Black market tobacco network uncovered in Sunderland
UNDERCOVER investigators have revealed a black market of illicit tobacco on sale in Sunderland.
Investigators spent three days working in the city where they picked up tobacco and cigarettes illegally on sale in the UK.
Among the team’s haul was two cartons of cigarettes, 38 individual packets of cigarettes and four packets of rolling tobacco.
Seven of the sales were made in city pubs, two by pub staff. Twice the team bought from people’s homes, known as ‘fag houses’ – and even from a man from the team’s car hire firm.
Arriving in Sunderland, the investigators – who are all former police officers – were quickly led to people who could supply them with illicit cigarettes.
A group of smokers in the city center told the test purchasers of two shops that dealt in dodgy fags.
They were also directed to houses where they could buy them for as little as £3.50 a carton – a fraction of the costs in the shops.
Leading the test purchasing is Will O’Reilly, former Scotland Yard Detective chief inspector.
He said illegal cigarettes could contain a host of dangers for smokers seeking a cheap deal.
“They can have high levels of asbestos because they are unregulated.
“If they don’t comply with European standards and are not fire retardant, they cause house fires and death.
“The illicit trade in the UK is going up and it is a growing problem. It is obviously austerity measures.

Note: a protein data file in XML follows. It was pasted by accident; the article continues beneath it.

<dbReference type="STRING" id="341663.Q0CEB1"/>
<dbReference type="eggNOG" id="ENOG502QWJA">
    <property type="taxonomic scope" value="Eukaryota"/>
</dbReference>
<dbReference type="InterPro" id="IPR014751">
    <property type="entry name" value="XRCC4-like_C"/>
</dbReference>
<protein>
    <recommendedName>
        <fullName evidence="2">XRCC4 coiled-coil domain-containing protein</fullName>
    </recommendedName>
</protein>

“Smokers are turning to cheap packets in times of downturn.
“But the money is going back to organized gangs. They are turning away from high-risk activities and turning to smuggling cigarettes, which has greater profit margins.
“People need to think when they are buying these cigarettes, that they are funding organized crime.”
Will has been working undercover on behalf of an international tobacco firm since 2011 and passes all his finding on to HM Revenue and Customs.
Illicit cigarettes can be counterfeit and bear trademarks that have been manufactured without the permission of the owner
It is estimated one in 10 cigarettes smoked in the UK last year were illegal.
Government figures show that the Treasury is losing billions of pounds in revenue as 500 million more cigarettes were smuggled into the UK in 2012/13 than in 2011/12 and 300 more tonnes of hand rolling tobacco.
It is not against the law to buy illegal cigarettes, but those selling them can face up to 10 years in prison.